​Almanac: The Hammond organ


On January 11, 1895, the inventor of the musical instrument - who reportedly couldn't play a note of music himself - was born.

Hammond USA

And now a page from our "Sunday Morning" Almanac: January 11th, 1895, 120 years ago today . . . a noteworthy date by any measure.

For that was the day Laurens Hammond was born in Evanston, Ill.

A mechanical engineer by training, Hammond was a lifelong inventor. Among his early creations: a tickless spring-driven clock; an early 3-D movie; and a bridge table that automatically shuffled and then dealt the cards.

But his biggest breakthrough came in 1934, when he patented the organ that bears his name.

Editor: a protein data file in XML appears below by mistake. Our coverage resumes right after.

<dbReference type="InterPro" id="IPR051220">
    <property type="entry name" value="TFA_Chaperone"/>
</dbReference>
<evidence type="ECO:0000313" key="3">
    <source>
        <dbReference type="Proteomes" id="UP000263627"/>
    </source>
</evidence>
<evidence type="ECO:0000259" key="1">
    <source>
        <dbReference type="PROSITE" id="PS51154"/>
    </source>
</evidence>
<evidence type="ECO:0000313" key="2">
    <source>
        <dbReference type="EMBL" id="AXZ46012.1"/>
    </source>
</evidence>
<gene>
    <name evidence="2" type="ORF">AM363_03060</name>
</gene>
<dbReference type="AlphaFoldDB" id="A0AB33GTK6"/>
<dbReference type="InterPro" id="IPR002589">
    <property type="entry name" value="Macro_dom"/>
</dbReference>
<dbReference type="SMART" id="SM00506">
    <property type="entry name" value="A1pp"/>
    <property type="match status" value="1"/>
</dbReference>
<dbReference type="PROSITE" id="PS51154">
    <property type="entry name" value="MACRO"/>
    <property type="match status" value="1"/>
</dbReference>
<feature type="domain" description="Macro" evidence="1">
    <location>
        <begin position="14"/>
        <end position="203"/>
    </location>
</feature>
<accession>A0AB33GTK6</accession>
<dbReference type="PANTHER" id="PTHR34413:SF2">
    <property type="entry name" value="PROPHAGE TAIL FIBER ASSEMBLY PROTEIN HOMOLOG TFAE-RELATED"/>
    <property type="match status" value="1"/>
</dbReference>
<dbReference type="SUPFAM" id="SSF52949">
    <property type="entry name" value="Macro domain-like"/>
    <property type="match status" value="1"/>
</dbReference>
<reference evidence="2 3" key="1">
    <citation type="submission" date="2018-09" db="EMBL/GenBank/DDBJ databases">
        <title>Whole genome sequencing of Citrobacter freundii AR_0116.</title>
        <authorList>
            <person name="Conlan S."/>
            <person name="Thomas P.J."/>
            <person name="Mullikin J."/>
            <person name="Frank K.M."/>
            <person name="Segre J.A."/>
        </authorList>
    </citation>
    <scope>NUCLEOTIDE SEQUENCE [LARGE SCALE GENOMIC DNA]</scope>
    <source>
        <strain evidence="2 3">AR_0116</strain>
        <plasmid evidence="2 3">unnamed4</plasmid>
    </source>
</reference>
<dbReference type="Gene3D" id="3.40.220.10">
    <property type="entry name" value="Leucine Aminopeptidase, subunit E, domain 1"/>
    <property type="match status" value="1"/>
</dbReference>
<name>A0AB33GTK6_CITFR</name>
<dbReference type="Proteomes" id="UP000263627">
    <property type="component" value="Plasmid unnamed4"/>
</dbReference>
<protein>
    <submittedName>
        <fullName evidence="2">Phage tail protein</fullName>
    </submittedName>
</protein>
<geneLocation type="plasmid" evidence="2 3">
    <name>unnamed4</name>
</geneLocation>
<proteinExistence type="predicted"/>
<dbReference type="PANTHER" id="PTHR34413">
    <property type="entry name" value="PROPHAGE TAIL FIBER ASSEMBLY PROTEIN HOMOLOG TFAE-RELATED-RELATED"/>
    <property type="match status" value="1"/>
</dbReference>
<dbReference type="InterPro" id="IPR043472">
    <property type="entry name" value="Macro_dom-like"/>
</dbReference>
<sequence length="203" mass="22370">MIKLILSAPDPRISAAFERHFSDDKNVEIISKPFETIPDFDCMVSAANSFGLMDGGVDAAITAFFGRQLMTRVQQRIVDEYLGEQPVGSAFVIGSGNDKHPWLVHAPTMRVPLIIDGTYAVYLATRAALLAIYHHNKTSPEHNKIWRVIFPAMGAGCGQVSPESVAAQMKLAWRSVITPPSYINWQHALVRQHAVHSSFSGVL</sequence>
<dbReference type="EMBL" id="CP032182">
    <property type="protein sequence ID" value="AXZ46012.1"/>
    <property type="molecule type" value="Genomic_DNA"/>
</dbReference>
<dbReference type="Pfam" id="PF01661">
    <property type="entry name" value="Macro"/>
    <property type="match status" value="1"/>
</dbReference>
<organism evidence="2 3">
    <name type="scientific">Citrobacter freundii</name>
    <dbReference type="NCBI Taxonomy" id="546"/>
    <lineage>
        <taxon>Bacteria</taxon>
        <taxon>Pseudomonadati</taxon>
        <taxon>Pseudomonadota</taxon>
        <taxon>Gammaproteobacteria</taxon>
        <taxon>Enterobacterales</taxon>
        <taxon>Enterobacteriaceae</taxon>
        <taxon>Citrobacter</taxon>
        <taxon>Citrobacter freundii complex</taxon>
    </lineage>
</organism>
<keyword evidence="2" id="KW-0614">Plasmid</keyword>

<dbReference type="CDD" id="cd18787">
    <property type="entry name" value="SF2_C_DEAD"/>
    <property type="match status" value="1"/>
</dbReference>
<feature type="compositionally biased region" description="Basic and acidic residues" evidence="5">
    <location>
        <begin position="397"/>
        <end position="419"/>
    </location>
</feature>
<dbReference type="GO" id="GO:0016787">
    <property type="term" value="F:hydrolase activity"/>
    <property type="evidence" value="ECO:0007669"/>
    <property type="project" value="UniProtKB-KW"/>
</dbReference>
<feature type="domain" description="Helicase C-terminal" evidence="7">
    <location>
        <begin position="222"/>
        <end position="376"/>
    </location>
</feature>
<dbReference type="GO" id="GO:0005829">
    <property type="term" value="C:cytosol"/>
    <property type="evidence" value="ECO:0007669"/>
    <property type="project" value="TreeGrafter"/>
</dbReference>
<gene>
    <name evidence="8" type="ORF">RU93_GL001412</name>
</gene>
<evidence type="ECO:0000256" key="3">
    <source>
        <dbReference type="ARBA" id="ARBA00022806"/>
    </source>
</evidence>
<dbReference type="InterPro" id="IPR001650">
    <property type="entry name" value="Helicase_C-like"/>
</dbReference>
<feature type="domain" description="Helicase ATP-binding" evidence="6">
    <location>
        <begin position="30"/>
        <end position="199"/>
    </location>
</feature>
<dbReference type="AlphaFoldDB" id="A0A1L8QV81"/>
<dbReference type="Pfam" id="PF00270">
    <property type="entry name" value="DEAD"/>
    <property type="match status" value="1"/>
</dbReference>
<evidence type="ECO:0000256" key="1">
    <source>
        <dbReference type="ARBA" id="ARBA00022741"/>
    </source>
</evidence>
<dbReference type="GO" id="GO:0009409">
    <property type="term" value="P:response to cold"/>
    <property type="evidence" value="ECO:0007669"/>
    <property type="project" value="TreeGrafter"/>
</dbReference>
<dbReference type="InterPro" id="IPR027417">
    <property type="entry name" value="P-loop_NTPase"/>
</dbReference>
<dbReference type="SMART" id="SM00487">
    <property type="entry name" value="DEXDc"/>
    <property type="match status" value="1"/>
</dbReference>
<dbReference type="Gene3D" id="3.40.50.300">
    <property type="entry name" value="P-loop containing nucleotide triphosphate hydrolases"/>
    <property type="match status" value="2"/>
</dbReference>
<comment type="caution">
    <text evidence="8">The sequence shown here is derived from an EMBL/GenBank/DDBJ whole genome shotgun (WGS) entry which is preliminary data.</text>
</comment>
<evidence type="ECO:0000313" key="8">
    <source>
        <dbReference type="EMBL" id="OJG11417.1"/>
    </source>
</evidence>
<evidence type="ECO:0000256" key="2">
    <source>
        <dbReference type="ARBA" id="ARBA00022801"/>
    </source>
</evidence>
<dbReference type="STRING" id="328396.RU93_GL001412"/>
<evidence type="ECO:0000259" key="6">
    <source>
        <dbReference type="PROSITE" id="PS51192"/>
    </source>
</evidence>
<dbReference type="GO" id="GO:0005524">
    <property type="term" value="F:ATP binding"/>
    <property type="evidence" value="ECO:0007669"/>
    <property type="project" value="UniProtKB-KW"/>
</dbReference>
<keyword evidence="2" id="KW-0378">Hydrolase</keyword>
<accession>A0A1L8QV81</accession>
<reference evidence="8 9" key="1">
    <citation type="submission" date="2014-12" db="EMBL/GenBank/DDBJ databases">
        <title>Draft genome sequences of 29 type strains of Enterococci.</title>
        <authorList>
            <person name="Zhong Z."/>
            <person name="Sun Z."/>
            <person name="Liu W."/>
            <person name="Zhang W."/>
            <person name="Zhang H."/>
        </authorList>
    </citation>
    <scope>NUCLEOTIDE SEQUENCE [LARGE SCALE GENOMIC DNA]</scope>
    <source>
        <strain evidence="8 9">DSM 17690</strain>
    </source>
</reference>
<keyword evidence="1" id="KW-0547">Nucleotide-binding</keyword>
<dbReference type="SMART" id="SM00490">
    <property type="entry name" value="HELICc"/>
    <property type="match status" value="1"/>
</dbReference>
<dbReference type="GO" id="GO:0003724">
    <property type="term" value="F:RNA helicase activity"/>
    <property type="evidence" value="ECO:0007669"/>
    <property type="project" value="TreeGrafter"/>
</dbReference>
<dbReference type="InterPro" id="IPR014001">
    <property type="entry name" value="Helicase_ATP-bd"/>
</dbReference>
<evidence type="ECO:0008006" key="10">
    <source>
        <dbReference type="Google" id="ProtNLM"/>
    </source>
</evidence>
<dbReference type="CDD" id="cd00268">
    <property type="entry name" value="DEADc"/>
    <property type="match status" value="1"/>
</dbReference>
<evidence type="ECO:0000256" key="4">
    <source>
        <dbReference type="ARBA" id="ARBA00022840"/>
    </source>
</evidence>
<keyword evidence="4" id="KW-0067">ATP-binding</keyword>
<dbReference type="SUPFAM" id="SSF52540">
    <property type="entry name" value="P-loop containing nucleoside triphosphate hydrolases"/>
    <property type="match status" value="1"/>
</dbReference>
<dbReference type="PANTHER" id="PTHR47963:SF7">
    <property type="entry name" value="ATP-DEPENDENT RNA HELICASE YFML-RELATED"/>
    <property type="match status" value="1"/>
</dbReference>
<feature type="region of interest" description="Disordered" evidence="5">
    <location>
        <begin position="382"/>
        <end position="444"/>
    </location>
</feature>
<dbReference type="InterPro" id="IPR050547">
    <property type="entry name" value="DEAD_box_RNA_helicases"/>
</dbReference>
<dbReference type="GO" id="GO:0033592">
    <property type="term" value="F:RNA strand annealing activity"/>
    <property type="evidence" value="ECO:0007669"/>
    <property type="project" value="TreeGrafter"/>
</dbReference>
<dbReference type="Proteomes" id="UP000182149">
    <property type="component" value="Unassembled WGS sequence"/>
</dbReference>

Thanks to a device known as the tonewheel generator, the Hammond organ produced sounds to rival those of a full-size pipe organ.

The Hammond quickly became a big seller, embraced by amateurs, churches, radio soap operas, and countless pop musicians through the years.

It was a Hammond heard in Procol Harum's psychedelic hit, "Whiter Shade of Pale" (1967).

Keyboardist Keith Emerson, of Emerson Lake and Palmer, famously manhandled his Hammond on stage.

And a Hammond played an indispensable role in one of the biggest hits ever by Bob Marley and The Wailers.

No Hammond organ, no "No Woman No Cry."

Laurens Hammond died in 1973 at the age of 78, with more than 100 patents to his credit.

And Hammond organs continue to be sold to this day, though now they use up-to-date digital technology.

Not a bad legacy for a musical pioneer who reportedly couldn't play a note.

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